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The Honolulu Advertiser
Posted on: Monday, February 11, 2002

O'ahu briefs

Advertiser Staff and News Services


Parachute collapse injures two

Two tourists were injured this weekend when the parachute holding them 150 feet above Maunalua Bay collapsed, dropping the pair into the ocean.

A 28-year-old man remained in critical condition at The Queen's Medical Center. The 27-year-old woman who fell with him was in guarded condition.

Capt. Richard Soo, HFD spokesman, said the parasailors were being towed by Sea Breeze Parasailing off Koko Marina shortly after 10 a.m. Saturday.

At 10:20 a.m., the gusting wind that had taken the pair 150 feet into the air suddenly stopped, causing the parachute to collapse and the couple to fall.

The boat that had been towing the pair picked them up and brought them to shore, where firefighters and paramedics met them and took them to Queen's.

Four hurt by falling scaffolding

Three men and a 4-year-old boy were injured when a scaffold holding a sign outside an NFL Experience bazaar at Fort DeRussy collapsed yesterday afternoon.

Honolulu Fire Capt. Richard Soo said a gust of wind apparently toppled the temporary scaffolding at about 3 p.m. The men were treated at the scene for back and neck injuries suffered when the structure hit them as it collapsed, and the boy was revived after being knocked unconscious.

All four individuals were transported by ambulance to The Queen's Medical Center for examination, Soo said.

He said promoters were re-checking guy wires attached to other scaffolding following the accident at the military park area near Kalia Road and Saratoga Avenue in Waikiki.

'Black beard' suspect guilty

A 36-year-old man has admitted that he is the "black beard" bandit who staged a number of bank robberies on O'ahu last year.

Glen Yonamine pleaded guilty to four robberies during an appearance in federal court Friday. He faces up to 6 1/2 years in prison when he is sentenced in June.

Yonamine was arrested in September following a holdup at Central Pacific Bank in Waipahu.

Nine holdups were attributed to the "black beard" bandit, so named because of the fake black beard he wore during the robberies.

Session deals with diabetes

A national conference in Honolulu on Feb. 23 aims to help people with diabetes cope with their disease.

The conference, Taking Control of Your Diabetes, is directed by its founder, Dr. Steven Edelman, from the University of California, San Diego. Co-directors are from the University of Hawai'i and St. Francis Medical Center.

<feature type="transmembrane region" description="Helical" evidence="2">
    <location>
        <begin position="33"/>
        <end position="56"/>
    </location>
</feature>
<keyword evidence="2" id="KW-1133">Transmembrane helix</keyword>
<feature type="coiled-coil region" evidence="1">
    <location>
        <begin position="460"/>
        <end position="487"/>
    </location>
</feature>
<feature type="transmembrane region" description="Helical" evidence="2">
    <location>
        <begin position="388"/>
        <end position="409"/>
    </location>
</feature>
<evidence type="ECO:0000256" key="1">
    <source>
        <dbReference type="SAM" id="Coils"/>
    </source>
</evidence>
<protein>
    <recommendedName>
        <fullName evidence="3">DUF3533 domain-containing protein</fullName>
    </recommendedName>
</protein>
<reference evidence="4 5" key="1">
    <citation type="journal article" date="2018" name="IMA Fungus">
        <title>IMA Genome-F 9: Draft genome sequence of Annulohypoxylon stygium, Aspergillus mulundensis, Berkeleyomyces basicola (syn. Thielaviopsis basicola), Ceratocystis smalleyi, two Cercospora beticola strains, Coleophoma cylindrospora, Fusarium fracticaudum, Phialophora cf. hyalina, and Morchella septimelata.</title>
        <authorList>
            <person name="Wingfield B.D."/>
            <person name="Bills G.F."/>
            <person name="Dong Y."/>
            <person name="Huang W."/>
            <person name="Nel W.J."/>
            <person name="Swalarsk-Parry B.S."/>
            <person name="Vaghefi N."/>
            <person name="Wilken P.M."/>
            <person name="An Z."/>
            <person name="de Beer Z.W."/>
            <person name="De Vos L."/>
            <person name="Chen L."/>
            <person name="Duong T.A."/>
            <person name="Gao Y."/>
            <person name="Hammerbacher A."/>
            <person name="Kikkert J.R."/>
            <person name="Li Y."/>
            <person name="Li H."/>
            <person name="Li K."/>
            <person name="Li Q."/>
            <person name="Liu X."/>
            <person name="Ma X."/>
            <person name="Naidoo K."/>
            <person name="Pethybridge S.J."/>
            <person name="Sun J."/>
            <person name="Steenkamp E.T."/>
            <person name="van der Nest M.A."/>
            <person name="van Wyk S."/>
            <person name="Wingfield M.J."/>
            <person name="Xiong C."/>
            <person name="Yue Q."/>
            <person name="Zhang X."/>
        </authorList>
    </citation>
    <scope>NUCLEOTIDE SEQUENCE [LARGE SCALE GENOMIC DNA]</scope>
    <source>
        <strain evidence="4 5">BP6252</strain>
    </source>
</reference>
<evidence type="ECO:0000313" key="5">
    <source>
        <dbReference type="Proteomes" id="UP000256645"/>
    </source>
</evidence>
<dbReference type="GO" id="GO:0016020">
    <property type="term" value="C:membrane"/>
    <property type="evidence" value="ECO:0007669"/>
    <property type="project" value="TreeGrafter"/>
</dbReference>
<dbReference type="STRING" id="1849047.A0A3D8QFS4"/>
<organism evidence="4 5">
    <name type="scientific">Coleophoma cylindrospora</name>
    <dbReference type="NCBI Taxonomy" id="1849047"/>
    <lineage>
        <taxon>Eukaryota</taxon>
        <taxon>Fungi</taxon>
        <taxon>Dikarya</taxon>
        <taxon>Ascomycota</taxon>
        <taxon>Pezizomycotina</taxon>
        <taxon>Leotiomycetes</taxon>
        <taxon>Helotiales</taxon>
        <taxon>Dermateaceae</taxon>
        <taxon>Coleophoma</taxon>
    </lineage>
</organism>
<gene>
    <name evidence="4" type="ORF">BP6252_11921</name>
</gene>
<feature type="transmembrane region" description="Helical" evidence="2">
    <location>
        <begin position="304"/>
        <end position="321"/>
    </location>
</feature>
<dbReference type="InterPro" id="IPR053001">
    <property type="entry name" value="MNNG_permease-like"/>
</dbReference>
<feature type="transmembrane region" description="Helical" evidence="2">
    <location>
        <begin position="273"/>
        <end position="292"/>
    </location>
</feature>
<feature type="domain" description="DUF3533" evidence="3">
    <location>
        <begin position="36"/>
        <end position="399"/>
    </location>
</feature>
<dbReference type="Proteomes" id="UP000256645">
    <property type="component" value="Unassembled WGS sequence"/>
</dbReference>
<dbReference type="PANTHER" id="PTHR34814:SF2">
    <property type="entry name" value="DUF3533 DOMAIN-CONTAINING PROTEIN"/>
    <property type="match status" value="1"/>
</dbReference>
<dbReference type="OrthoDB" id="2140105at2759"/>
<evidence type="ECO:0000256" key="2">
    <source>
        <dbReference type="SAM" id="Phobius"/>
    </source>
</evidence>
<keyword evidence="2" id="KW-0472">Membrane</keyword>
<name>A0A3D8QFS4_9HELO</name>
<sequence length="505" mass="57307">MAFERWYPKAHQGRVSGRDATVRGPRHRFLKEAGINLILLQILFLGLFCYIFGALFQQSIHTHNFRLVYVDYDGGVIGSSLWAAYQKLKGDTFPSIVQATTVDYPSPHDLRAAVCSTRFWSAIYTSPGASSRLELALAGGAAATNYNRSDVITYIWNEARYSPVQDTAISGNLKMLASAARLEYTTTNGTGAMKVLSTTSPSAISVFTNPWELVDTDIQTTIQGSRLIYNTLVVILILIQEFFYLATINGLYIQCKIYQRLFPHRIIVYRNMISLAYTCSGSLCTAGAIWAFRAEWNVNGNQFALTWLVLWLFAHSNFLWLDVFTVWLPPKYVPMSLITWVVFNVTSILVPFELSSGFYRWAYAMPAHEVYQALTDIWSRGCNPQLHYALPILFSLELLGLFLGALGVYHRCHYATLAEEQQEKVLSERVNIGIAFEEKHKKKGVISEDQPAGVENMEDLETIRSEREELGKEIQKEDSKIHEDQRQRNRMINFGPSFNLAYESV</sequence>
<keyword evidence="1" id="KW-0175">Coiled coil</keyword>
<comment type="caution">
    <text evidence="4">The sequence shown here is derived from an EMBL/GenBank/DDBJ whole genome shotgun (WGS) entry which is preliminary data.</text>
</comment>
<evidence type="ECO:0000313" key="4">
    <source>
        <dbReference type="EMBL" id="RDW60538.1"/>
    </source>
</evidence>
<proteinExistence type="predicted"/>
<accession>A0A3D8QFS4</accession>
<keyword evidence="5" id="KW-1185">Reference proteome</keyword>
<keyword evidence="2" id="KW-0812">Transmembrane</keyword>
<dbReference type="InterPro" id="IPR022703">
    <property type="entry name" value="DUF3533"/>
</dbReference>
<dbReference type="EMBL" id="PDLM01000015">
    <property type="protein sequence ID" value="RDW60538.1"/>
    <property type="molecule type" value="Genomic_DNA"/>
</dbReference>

Session topics range from the day-to-day management of diabetes and preserving good heart and kidney function to the use of vitamins and herbs and the latest information on insurance and legal issues. There will be opportunities to speak one-on-one with a diabetes physician or nurse educator and for foot examinations.

The conference will be at the Hawai'i Convention Center. Early registration is $20. The on-site fee is $30. The fee includes breakfast and a speaker lunch. For more information, call (800) 998-2693 or visit www.tcoyd.org.

Forensic class for teachers

The Honolulu Police Department is accepting applications for a week-long forensic science course in June for middle and high school teachers.

"Forensics for Teachers" will be offered for the first time from June 24 through June 28. In the course, teachers will work with HPD's forensic scientists specializing in the areas of evidence collection, drug analysis, firearms and DNA/serology.

Teachers will also hear from Dr. Lee Goff, professor of forensic sciences at Chaminade University and a world-renowned forensic entomologist, as well as representatives from the Honolulu medical examiner's office, the Honolulu prosecuting attorney's office, and the Army's Central Identification Lab.

Twelve teachers will be accepted for the program. Applications are due by March 1 and are available by calling HPD's Scientific Investigation Section at 529-3281, or by visiting the department's Web site.


Colombians to discuss plight

Waiau Elementary School in Pearl City will hold an assembly Friday to listen to two Colombian teenagers speak about the brutalities of their country's war with drug traffickers and their quest to bring peace to the troubled nation.

Speakers Farlis Calle and Juan Uribe represent the Colombian Children's Movement of Peace, which has been nominated twice for the Nobel Peace Prize.

The assembly will be held in the school cafeteria from 8:30 to 9:30 a.m.

The event is part of the school's philosophy to help students resolve conflicts through peaceful solutions.